Proposed modular quantum computer architecture offers scalability to large numbers of qubits

Feb 27, 2014
Ion qubits (shown as a crystal within trap blades) are combined in a modular design. Any set of ion modules (small cubes on left) can be connected using photonic interconnects. A switch, depicted as large cube on right, contains microelectromechanical mirrors to change connections between any arbitrary pair of modules. Credit: Graphic based on figure 1 from publication. Background is a photo of a razor blade ion trap, taken by S. Debnath. Graphic rendering E. Edwards/JQI

How do you build a universal quantum computer? Turns out, this question was addressed by theoretical physicists about 15 years ago. The answer was laid out in a research paper and has become known as the DiVincenzo criteria. The prescription is pretty clear at a glance; yet in practice the physical implementation of a full-scale universal quantum computer remains an extraordinary challenge.

To glimpse the difficulty of this task, consider the guts of a would-be computer. The computational heart is composed of multiple quantum bits, or qubits, that can each store 0 and 1 at the same time. The qubits can become "entangled," or correlated in ways that are impossible in conventional devices. A device must create and maintain these quantum connections in order to have a speed and storage advantage over any conventional computer. That's the upside. The difficulty arises because harnessing entanglement for computation only works when the qubits are almost completely isolated from the outside world. Isolation and control becomes much more difficult as more and more qubits are added into the computer. Basically, as quantum systems are made bigger, they generally lose their quantum-ness.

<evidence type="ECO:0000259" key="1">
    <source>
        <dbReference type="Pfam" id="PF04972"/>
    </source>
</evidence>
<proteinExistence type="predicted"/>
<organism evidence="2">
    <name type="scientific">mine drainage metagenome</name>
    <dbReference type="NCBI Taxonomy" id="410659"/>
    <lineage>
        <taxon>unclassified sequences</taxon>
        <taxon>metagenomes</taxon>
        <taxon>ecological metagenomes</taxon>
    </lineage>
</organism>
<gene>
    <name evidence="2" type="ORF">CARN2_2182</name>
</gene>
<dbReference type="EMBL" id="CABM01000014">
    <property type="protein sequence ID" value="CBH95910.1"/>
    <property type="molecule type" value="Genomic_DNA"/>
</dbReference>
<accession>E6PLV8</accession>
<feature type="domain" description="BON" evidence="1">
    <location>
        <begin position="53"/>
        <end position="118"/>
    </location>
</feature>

In pursuit of a quantum computer, scientists have gained amazing control over various quantum systems. One leading platform in this broad field of research is trapped atomic ions, where nearly 20 qubits have been juxtaposed in a single quantum register. However, scaling this or any other type of qubit to much larger numbers while still contained in a single register will become increasingly difficult, as the connections will become too numerous to be reliable.

Physicists led by ion-trapper Christopher Monroe at the JQI have now proposed a modular quantum computer architecture that promises scalability to much larger numbers of qubits. This research is described in the journal Physical Review A, a topical journal of the American Physical Society. The components of this architecture have individually been tested and are available, making it a promising approach. In the paper, the authors present expected performance and scaling calculations, demonstrating that their architecture is not only viable, but in some ways, preferable when compared to related schemes.

Individual qubit modules are at the computational center of this design, each one consisting of a small crystal of perhaps 10-100 trapped ions confined with electromagnetic fields. Qubits are stored in each atomic ion's internal energy levels. Logical gates can be performed locally within a single module, and two or more ions can be entangled using the collective properties of the ions in a module.